FIG. 2 is a simplified block diagram of an embodiment of the signal processing for a downlink physical channel. At the transmitter unit, data is sent, typically in packets, from a data source 212 to an encoder 214. Encoder 214 performs a number of functions, depending on the particular CDMA system or standard being implemented. Such encoding functions typically include formatting each data packet with the necessary control fields, cyclic redundancy check (CRC) bits, and code tail bits. Encoder 214 then encodes one or more formatted packets with a particular coding scheme and interleaves (or reorders) the symbols within the encoded packets. Encoder 214 also performs rate matching of the packet (e.g., by repeating or puncturing the data).

The interleaved packet is provided to a modulator (MOD) 216 and may be scrambled with a scrambling sequence (for an IS-95 CDMA system), covered with a channelization code, and spread with spreading codes (e.g., short PNI and PNQ codes). The spreading with the spreading codes is referred to as “scrambling” by the W-CDMA standard. The channelization code can be an orthogonal variable spreading factor (OVSF) code (for a W-CDMA system), a Walsh code (for an IS-95 CDMA system), or some other orthogonal code, again depending on the particular CDMA system or standard being implemented. The spread data is then provided to a transmitter (TMTR) 218 and quadrature modulated, filtered, and amplified to generate one or more downlink signals. The downlink signal(s) are transmitted over the air from one or more antennas 220. The downlink processing is described in further detail in the IS-95 and W-CDMA standards.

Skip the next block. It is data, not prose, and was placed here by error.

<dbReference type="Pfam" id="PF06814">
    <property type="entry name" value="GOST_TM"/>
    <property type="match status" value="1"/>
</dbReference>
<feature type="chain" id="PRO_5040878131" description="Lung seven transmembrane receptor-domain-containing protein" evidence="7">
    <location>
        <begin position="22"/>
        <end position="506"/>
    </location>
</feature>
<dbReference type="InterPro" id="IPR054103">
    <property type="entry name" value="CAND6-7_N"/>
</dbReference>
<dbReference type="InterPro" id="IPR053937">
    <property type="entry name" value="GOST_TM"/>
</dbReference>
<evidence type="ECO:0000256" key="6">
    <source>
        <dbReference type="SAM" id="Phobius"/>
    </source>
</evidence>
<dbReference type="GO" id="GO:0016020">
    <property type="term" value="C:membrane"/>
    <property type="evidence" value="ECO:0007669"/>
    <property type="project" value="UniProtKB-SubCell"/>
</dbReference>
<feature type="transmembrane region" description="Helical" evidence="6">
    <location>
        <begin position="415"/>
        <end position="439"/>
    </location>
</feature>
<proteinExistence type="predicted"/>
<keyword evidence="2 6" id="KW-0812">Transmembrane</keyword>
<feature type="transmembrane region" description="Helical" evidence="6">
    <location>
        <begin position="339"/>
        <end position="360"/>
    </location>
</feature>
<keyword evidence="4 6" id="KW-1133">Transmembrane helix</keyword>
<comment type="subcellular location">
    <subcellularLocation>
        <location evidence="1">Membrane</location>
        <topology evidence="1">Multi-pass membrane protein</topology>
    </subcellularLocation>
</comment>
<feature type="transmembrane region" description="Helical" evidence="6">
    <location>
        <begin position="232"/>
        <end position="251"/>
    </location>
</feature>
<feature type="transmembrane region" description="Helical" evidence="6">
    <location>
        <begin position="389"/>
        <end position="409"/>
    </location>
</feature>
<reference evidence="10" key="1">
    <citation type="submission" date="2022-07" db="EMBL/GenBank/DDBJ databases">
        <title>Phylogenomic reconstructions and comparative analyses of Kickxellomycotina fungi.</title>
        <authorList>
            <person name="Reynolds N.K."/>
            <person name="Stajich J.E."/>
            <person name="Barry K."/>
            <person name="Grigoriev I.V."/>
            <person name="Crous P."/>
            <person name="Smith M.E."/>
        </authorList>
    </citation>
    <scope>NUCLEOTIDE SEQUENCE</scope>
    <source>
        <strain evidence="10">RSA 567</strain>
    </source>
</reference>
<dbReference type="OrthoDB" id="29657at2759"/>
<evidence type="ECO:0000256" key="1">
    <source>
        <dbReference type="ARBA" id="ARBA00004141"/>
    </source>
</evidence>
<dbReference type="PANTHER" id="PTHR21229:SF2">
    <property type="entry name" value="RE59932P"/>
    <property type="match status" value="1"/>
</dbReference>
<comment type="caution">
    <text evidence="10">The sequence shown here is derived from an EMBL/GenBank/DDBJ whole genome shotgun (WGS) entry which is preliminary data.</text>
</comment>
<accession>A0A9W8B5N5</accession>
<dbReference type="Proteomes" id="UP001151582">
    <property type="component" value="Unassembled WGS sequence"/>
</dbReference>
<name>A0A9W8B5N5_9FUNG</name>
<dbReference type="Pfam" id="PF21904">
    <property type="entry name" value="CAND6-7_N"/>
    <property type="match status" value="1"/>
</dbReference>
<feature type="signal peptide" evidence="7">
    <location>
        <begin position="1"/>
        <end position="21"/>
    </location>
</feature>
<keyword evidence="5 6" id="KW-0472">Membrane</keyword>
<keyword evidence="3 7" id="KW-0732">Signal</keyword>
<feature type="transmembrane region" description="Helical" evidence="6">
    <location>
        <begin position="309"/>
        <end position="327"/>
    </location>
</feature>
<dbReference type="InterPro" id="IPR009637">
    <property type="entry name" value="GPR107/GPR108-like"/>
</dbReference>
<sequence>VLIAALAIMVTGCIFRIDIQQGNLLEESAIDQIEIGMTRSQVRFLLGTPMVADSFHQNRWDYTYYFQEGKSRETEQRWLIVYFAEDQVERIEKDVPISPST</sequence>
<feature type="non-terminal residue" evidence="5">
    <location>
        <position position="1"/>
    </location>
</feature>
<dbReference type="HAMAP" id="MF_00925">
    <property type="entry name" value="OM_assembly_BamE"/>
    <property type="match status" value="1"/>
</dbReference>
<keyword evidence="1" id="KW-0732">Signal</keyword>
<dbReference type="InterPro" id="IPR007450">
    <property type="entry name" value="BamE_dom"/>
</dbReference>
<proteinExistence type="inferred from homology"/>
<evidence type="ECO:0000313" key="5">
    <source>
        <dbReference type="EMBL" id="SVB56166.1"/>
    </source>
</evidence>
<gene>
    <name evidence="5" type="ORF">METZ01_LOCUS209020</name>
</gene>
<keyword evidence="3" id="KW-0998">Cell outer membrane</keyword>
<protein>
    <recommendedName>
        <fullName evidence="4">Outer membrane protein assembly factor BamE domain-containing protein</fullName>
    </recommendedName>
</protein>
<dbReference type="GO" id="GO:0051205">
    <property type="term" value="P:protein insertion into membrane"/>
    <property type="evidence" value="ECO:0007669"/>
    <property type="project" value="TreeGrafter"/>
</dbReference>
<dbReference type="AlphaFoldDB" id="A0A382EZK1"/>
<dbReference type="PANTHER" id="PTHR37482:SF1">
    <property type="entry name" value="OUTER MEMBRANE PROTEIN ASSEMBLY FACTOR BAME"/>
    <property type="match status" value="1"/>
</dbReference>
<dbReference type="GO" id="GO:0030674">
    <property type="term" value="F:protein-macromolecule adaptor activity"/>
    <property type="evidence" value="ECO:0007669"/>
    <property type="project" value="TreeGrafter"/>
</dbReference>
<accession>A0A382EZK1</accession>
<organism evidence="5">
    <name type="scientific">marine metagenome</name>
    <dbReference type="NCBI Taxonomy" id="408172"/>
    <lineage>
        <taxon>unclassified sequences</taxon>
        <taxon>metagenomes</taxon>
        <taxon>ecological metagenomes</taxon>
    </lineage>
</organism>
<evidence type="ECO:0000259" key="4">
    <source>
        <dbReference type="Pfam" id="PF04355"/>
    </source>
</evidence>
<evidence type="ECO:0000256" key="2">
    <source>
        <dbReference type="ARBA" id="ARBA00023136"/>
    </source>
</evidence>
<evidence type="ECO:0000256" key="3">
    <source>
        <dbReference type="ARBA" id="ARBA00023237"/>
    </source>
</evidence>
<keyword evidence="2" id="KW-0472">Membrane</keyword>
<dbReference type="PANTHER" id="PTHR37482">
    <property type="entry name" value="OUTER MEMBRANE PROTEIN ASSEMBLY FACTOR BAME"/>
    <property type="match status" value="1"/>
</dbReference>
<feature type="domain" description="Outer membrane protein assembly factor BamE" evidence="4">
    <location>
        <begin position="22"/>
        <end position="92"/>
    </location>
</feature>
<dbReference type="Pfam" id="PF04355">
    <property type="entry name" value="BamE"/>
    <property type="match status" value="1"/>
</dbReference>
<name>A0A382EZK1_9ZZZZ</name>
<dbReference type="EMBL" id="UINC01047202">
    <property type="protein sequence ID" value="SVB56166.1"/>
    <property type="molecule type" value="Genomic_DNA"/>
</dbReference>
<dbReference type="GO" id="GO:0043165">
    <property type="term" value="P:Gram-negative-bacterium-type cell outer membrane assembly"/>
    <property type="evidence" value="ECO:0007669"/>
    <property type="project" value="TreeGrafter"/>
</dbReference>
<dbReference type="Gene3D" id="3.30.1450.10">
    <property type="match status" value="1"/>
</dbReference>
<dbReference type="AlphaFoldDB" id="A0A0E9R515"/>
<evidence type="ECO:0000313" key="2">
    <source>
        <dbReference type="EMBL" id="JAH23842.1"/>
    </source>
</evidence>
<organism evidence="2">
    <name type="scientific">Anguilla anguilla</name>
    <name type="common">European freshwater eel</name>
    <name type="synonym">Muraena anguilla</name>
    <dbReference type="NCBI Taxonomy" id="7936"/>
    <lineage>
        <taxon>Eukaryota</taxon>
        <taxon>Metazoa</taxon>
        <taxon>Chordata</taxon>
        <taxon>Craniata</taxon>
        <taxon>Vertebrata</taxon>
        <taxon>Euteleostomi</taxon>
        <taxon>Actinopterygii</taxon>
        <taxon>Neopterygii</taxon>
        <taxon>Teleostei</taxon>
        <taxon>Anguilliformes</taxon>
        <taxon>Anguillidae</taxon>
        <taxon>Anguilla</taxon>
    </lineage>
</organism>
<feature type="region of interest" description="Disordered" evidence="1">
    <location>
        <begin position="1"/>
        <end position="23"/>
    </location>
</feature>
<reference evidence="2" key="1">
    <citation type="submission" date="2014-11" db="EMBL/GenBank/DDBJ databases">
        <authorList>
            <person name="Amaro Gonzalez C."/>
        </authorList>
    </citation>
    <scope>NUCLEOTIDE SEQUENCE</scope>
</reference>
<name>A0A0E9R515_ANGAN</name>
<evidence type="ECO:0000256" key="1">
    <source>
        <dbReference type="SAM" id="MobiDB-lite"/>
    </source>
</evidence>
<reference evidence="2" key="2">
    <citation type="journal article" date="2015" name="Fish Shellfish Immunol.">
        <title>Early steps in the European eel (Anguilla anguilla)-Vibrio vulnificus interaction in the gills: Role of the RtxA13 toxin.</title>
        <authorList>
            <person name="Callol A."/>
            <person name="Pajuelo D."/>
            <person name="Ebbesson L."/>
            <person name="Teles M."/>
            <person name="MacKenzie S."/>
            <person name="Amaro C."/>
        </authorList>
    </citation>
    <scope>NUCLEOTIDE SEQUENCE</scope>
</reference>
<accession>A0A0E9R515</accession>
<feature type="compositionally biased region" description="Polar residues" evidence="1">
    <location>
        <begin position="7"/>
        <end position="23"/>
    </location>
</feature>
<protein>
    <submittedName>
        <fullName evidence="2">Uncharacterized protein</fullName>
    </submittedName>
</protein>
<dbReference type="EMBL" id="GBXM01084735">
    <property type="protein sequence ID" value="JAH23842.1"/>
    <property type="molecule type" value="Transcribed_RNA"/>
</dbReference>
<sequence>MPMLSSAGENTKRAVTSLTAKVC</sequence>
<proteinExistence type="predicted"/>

At the receiver unit, the downlink signal(s) are received by an antenna 230 and routed to a receiver (RCVR) 232. Receiver 232 filters, amplifies, quadrature demodulates, and samples and quantizes the received signal. The digitized samples are then provided to a demodulator (DEMOD) 234 and despreaded (or descrambled) with despreading codes, may be descrambled with a descrambling code (for the IS-95 CDMA system), and decovered with a channelization code for each physical channel being processed. The despreading, descrambling, and channelization codes correspond to the codes used at the transmitter unit. The demodulated data is then provided to a decoder 236 that performs the inverse of the functions performed at encoder 214 (e.g., the de-interleaving, decoding, and CRC check functions). The decoded data is provided to a data sink 238.